A post accident inspection revealed that the landing lever was in the down position, the extension lever was unstowed, and the emergency engagement handle was in the down position (not engaged). Movement of the extension lever at that time did not produce any corresponding movement of the landing gear torque shafts. The engagement handle was subsequently pulled up and rotated to lock it in the engaged position. At that time, movement of the extension lever produced corresponding movement in the torque shafts. In that configuration, with the airplane supported on jacks, manual extension of the landing gear was successful.

Further examination revealed that the landing gear motor circuit breaker was open (popped). The circuit breaker was located adjacent to the motor under the cabin floor panel, aft of the forward wing spar. The circuit breaker was reset and electrical power was applied to the airplane. The landing gear was operated using both the normal and manual systems with no anomalies observed.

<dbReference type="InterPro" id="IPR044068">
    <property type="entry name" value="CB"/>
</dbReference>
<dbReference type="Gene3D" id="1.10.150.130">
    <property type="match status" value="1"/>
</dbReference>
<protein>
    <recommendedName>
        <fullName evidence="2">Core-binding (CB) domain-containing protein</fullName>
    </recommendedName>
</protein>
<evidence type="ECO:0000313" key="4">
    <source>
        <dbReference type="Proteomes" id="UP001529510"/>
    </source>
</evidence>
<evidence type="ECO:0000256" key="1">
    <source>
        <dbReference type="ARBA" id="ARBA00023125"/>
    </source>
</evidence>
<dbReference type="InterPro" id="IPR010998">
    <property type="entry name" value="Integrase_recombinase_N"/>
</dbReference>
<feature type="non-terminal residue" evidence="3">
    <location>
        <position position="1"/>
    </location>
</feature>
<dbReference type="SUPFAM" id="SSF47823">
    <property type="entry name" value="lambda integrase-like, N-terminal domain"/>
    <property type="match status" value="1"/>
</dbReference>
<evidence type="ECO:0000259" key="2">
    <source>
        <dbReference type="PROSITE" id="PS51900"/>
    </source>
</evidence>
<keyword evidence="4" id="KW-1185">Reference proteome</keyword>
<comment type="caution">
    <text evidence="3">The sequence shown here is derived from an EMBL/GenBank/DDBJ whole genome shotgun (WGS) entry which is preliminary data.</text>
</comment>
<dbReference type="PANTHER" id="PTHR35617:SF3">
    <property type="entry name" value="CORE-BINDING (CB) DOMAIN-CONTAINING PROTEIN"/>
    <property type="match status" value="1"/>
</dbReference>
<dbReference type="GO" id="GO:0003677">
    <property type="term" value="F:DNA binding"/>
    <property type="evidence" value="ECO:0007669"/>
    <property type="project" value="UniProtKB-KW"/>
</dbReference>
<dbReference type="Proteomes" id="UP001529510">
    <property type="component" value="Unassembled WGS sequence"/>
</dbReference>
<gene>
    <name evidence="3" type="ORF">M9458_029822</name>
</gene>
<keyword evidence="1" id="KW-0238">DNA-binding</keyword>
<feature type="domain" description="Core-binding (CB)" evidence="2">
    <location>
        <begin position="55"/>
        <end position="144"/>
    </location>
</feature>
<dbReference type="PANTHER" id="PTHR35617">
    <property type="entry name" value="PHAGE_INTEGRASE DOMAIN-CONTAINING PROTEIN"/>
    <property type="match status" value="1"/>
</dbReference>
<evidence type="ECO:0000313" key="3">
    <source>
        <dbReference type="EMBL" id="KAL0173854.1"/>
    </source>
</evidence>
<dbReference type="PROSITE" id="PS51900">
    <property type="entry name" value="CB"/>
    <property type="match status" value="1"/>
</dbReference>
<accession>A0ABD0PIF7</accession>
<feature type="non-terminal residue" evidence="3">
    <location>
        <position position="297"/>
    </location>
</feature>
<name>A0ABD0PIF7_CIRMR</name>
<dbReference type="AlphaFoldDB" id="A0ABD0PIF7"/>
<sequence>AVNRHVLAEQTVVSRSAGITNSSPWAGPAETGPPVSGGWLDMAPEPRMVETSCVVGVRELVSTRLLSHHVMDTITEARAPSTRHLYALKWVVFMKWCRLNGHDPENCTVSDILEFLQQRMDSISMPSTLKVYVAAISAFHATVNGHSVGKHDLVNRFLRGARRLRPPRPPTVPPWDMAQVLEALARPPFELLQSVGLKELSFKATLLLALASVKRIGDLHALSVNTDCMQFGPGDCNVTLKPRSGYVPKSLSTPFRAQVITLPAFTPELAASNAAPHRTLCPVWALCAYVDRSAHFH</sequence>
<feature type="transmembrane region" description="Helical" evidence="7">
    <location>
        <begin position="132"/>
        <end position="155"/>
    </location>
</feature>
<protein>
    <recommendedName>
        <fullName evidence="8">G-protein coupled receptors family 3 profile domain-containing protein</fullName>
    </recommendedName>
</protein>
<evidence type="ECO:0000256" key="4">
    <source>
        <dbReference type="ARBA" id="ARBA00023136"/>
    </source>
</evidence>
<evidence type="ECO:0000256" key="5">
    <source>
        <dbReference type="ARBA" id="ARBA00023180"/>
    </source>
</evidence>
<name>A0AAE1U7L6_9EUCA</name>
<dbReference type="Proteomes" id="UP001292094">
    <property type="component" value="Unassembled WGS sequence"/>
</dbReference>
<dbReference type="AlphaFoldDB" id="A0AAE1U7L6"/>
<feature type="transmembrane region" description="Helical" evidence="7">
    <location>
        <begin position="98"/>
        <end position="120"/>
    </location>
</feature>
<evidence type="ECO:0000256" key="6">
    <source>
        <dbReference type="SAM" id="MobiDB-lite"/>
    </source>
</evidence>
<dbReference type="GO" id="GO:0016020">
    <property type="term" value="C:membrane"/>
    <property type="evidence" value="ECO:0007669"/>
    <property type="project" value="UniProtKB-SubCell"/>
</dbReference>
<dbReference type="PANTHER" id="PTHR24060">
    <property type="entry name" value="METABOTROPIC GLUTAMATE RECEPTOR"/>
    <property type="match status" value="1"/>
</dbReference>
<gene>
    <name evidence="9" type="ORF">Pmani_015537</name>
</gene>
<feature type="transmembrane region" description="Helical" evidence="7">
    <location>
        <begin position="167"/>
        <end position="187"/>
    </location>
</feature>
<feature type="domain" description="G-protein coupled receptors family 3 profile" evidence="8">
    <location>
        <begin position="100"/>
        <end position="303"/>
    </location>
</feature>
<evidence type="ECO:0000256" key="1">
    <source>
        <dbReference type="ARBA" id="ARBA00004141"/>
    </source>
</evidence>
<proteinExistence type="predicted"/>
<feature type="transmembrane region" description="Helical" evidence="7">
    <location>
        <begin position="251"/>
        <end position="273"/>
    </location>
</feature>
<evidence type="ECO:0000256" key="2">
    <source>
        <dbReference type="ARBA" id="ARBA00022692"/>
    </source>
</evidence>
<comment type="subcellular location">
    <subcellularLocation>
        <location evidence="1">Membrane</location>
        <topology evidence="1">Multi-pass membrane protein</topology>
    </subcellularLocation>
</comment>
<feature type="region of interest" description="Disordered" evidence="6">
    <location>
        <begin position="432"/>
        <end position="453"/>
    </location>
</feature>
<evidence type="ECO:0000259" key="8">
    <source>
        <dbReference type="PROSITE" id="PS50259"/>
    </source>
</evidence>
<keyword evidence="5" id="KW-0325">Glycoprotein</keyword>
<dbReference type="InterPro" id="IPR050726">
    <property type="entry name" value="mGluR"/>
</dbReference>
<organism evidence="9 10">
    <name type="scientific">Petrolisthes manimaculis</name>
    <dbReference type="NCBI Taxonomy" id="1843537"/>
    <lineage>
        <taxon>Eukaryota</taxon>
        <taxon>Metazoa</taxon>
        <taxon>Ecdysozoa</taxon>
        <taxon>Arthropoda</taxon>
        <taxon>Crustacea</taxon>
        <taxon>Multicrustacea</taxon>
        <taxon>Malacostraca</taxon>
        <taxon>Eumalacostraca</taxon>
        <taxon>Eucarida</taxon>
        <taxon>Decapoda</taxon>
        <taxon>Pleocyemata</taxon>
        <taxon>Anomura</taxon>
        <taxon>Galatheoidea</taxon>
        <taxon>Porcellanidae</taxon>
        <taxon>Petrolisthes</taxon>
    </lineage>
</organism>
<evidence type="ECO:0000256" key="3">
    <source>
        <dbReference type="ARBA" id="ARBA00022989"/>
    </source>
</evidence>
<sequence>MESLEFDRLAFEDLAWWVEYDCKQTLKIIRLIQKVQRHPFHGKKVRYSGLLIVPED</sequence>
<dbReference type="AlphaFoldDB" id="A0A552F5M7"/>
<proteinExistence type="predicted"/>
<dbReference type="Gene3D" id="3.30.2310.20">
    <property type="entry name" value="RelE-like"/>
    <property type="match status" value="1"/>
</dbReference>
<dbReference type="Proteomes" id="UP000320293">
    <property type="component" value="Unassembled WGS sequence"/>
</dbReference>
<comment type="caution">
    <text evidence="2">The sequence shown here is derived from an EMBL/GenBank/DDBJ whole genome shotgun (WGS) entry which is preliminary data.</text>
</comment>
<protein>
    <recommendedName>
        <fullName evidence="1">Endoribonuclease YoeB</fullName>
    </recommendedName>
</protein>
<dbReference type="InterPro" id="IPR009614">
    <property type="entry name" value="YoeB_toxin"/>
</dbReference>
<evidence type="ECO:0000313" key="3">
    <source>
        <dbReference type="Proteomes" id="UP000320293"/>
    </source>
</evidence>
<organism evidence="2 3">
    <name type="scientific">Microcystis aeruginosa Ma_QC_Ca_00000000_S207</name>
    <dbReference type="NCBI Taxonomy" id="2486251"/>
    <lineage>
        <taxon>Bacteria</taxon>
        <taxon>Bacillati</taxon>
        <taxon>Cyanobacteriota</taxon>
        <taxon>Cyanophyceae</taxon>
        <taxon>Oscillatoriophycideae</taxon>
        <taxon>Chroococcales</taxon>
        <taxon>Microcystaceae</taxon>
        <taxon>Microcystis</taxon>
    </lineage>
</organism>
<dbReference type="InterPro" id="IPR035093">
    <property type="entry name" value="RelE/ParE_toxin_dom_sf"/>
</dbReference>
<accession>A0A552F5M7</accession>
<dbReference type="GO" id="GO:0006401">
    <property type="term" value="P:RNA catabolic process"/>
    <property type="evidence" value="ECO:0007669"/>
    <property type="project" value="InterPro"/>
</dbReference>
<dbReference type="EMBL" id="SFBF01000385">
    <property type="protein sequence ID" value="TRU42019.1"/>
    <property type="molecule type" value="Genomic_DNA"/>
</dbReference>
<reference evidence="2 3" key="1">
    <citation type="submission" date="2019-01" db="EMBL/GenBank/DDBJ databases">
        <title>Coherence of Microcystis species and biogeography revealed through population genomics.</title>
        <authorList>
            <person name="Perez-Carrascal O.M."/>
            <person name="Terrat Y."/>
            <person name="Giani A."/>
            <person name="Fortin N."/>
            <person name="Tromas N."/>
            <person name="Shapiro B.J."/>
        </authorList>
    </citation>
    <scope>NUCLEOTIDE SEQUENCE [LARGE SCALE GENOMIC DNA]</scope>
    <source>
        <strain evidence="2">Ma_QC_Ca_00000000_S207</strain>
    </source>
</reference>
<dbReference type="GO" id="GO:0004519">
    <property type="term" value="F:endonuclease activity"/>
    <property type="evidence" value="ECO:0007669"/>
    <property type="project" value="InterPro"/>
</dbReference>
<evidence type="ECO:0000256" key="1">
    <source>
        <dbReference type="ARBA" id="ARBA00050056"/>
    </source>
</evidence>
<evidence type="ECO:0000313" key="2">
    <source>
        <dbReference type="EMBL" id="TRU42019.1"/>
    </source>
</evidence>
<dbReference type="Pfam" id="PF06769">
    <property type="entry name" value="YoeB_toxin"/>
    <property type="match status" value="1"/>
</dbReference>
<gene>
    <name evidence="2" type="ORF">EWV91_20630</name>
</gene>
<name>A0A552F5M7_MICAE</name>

The airplane flight manual provided a procedure for manual extension of the landing gear. The procedure noted: Establish 130 knots airspeed, pull (open) the landing gear relay circuit breaker on the pilot’s sub-panel, place the landing gear handle in the down position, lift and turn the emergency engagement handle to engage the system, and pump the extension lever until all three green gear down instrument panel lights are illuminated.

Maintenance records indicated that the most recent continuous airworthiness phase inspection was completed on August 25, 2009. At the time of the accident, the airframe total time was approximately 9,648 hours, with 9,670 total cycles.